4. As an alternative to (3), one can check whether the residual will simplify to zero. When you get a warning about inverse functions, branch cuts, and so forth, one might wish to check numerically as I did in DSolve for Second Order Differential to eliminate one of the solutions returned by DSolve. That involves plugging into the residual random numbers for any parameters, the independent variable, and the dependent variable(s) and their derivatives. For a solution to the ODE, one should expect errors on the order of round-off error. In the present case, the residual simplifies symbolically to zero, which needs no numerical checking:

residual[a_ == b_] := a - b;
residual@ode /. Solve[D[implsol, t], {x'[t]}] // Simplify
(*  {0}  *)


If it simplifies to a function, one might try FullSimplify or substituting random values for the independent variable t. It is possible in some cases that due to branch cuts, the solution is invalid only on some interval, which would probably prevent the expression from simplifying down to 0.

More examples

This ODE is from the docs for DSolve, and DSolve returns an implicit solution in terms of Solve.

ode = y'[x] == y[x]^3 - ((x + 1) y[x]^2)/x;
dsol = DSolve[ode, y[x], x]
implsol = First@dsol          (* should check that dsol is of the form Solve[..] *)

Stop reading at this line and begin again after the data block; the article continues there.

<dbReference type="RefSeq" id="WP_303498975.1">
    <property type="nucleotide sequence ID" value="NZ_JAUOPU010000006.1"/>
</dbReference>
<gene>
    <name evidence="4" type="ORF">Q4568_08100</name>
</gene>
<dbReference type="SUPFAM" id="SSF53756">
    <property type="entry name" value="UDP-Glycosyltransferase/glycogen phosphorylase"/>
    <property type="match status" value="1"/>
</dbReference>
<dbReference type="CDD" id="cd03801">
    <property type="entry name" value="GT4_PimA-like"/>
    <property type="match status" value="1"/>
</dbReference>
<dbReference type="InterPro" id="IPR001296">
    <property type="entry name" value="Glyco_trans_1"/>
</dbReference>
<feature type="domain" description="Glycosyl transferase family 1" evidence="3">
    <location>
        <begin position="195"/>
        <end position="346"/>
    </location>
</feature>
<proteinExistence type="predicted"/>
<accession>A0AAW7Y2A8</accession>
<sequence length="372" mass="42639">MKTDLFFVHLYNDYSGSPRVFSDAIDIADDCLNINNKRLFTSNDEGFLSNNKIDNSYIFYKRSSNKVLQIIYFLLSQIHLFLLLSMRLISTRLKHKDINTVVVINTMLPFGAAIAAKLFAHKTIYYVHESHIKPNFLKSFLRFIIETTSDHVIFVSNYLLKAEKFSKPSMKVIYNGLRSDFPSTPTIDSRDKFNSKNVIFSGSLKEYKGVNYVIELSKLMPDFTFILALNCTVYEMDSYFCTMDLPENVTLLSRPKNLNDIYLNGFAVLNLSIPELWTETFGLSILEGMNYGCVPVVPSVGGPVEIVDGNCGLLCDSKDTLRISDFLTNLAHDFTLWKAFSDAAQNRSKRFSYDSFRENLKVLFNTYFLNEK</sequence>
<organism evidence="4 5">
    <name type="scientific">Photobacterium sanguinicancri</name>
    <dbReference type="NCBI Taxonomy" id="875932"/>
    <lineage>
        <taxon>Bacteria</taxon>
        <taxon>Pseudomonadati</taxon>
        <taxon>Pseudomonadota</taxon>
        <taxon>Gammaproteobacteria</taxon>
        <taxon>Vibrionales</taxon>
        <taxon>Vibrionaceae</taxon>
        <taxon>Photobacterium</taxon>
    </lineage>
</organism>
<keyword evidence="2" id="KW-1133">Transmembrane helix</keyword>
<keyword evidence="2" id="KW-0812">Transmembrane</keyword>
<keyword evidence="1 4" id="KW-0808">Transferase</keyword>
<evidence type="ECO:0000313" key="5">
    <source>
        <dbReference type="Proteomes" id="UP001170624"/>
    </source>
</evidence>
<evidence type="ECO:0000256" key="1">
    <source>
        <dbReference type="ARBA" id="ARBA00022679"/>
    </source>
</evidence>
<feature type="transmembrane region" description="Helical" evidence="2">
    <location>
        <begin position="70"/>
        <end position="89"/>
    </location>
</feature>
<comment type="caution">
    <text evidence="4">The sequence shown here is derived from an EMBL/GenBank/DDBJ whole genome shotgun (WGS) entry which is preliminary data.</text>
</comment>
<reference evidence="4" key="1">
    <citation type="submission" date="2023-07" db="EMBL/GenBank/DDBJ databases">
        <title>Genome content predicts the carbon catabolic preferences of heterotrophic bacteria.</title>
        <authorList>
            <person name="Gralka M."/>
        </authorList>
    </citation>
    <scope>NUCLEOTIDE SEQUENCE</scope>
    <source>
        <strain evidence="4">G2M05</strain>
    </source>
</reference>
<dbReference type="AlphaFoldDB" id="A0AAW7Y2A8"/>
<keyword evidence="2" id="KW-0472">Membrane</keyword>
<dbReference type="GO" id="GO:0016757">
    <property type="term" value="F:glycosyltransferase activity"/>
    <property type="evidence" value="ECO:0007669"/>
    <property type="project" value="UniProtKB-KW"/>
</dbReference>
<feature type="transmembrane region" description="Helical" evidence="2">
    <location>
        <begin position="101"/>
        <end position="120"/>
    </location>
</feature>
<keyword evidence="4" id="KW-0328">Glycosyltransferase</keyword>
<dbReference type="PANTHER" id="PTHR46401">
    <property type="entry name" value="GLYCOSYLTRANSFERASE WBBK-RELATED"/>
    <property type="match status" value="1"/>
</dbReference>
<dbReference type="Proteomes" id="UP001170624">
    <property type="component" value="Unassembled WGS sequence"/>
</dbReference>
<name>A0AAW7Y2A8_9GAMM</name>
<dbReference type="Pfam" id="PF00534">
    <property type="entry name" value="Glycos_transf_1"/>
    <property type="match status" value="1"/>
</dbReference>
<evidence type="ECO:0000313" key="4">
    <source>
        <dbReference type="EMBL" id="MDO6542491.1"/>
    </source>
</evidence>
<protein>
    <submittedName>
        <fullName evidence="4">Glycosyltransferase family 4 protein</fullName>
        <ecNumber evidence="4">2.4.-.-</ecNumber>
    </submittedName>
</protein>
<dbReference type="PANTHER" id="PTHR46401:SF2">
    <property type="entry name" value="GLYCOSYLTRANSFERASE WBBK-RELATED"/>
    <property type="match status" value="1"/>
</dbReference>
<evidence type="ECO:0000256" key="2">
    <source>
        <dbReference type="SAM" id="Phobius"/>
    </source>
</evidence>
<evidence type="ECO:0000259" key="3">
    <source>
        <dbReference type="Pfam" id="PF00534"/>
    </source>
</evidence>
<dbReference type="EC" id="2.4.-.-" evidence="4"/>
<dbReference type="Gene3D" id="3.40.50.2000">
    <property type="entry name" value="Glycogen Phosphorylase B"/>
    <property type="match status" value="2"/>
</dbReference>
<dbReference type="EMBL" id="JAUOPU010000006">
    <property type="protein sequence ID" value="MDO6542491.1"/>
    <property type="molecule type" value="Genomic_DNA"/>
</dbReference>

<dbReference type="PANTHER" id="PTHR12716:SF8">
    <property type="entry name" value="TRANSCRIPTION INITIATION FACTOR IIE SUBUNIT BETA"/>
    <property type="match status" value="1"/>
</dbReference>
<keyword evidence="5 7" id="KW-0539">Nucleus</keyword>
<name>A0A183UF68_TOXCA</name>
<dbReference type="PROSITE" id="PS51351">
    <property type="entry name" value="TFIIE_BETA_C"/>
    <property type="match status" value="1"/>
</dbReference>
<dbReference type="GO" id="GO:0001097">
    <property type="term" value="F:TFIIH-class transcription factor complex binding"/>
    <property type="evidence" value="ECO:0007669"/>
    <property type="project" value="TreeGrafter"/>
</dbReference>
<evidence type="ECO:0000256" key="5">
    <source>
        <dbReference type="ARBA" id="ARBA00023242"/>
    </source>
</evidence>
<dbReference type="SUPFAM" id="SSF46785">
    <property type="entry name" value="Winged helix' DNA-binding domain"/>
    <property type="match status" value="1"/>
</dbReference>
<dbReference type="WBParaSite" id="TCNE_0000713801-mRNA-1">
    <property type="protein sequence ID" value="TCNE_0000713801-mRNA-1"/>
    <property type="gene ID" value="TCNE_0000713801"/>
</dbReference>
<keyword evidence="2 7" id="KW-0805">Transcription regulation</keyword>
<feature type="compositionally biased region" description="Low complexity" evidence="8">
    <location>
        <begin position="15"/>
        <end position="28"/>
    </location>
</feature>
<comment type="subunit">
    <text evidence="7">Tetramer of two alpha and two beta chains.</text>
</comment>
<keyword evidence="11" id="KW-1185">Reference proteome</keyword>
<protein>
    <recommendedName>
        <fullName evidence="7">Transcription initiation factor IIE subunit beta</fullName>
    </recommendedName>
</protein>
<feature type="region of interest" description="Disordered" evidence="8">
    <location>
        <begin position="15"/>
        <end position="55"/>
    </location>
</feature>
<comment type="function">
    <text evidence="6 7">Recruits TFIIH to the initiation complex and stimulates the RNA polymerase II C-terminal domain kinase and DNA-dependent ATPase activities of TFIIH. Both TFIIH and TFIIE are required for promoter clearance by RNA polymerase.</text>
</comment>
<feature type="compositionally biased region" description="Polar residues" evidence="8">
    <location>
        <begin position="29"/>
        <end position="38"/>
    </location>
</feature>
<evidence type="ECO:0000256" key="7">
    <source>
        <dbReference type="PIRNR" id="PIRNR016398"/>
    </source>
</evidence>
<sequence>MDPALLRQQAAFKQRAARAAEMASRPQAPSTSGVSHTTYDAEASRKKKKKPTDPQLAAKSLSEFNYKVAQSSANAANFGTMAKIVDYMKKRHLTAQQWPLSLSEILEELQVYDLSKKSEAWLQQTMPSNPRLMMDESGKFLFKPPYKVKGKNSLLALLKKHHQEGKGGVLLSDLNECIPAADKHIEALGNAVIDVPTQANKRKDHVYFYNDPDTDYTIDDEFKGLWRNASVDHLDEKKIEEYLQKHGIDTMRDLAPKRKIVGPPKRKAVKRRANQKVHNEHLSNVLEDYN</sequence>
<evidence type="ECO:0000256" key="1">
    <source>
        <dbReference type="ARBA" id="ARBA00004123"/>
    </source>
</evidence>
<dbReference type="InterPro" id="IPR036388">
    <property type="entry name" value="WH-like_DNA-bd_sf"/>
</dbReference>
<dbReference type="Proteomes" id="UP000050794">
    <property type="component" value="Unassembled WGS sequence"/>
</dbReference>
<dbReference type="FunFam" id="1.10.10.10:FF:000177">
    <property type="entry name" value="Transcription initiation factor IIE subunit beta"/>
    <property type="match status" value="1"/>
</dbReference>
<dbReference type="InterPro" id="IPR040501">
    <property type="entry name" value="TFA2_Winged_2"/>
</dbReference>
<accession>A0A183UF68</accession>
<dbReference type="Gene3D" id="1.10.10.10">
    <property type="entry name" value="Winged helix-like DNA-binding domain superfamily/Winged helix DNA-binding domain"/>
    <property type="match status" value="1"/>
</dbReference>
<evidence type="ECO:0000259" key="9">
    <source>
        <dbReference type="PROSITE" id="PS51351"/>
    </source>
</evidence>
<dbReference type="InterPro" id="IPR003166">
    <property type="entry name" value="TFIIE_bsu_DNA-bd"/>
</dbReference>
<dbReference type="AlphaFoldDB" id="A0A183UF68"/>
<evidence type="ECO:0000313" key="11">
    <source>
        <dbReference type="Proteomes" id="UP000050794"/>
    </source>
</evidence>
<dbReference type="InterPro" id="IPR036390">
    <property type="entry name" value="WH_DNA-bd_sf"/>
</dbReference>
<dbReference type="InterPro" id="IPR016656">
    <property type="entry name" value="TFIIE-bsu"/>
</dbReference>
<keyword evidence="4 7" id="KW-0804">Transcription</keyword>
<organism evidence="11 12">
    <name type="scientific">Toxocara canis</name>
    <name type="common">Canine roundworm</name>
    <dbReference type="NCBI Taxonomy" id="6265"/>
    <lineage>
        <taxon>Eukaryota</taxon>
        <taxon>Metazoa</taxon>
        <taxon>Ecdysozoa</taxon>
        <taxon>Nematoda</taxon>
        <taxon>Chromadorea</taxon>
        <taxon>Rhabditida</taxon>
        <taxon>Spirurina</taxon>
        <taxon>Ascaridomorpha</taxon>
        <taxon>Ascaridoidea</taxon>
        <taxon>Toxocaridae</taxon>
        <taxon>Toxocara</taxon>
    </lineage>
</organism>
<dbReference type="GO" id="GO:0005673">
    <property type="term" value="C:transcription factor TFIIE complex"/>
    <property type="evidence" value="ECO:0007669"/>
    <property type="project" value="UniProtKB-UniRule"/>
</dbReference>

(*
Solve[E^(-x + 1/y[x])/x + C[1] + ExpIntegralEi[-x + 1/y[x]] == 0, y[x]]
E^(-x + 1/y[x])/x + C[1] + ExpIntegralEi[-x + 1/y[x]] == 0
*)


Methods 1-3:

Eliminate[{ode, D[implsol, x]}, y'[x]]
Solve[{ode, D[implsol, x]}, y[x], {y'[x]}]
ode /. Solve[D[implsol, x], {y'[x]}] // Simplify
(*
x != 0 && y[x] != 0 && -1 + x y[x] != 0  (* 1 *)
{{}}                                     (* 2 *)
{True}                                   (* 3 *)
*)


Here is another example from Solution of an ODE in implicit form:

ode = (y[x] + x - 1)*y'[x] - y[x] + 2 x + 3 == 0;
DSolve[ode, y[x], x];
implsol = First@%;

Eliminate[{ode, D[implsol, x]}, y'[x]]
Solve[{ode, D[implsol, x]}, y[x], {y'[x]}]
ode /. Solve[D[implsol, x], {y'[x]}] // Simplify
(*
11 + 8 x + 6 x^2 - 10 y[x] + 3 y[x]^2 != 0
*)


Solve::fulldim: The solution set contains a full-dimensional component; use Reduce for complete solution information.

(*
{{}}
{True}
*)


prob19 = x'[t] == (x[t] - 1)*(1 - 2*x[t])


sol19 = Log[(2*x[t] - 1)/(x[t] - 1)] == t;

Simplify[prob19, D[sol19, t]]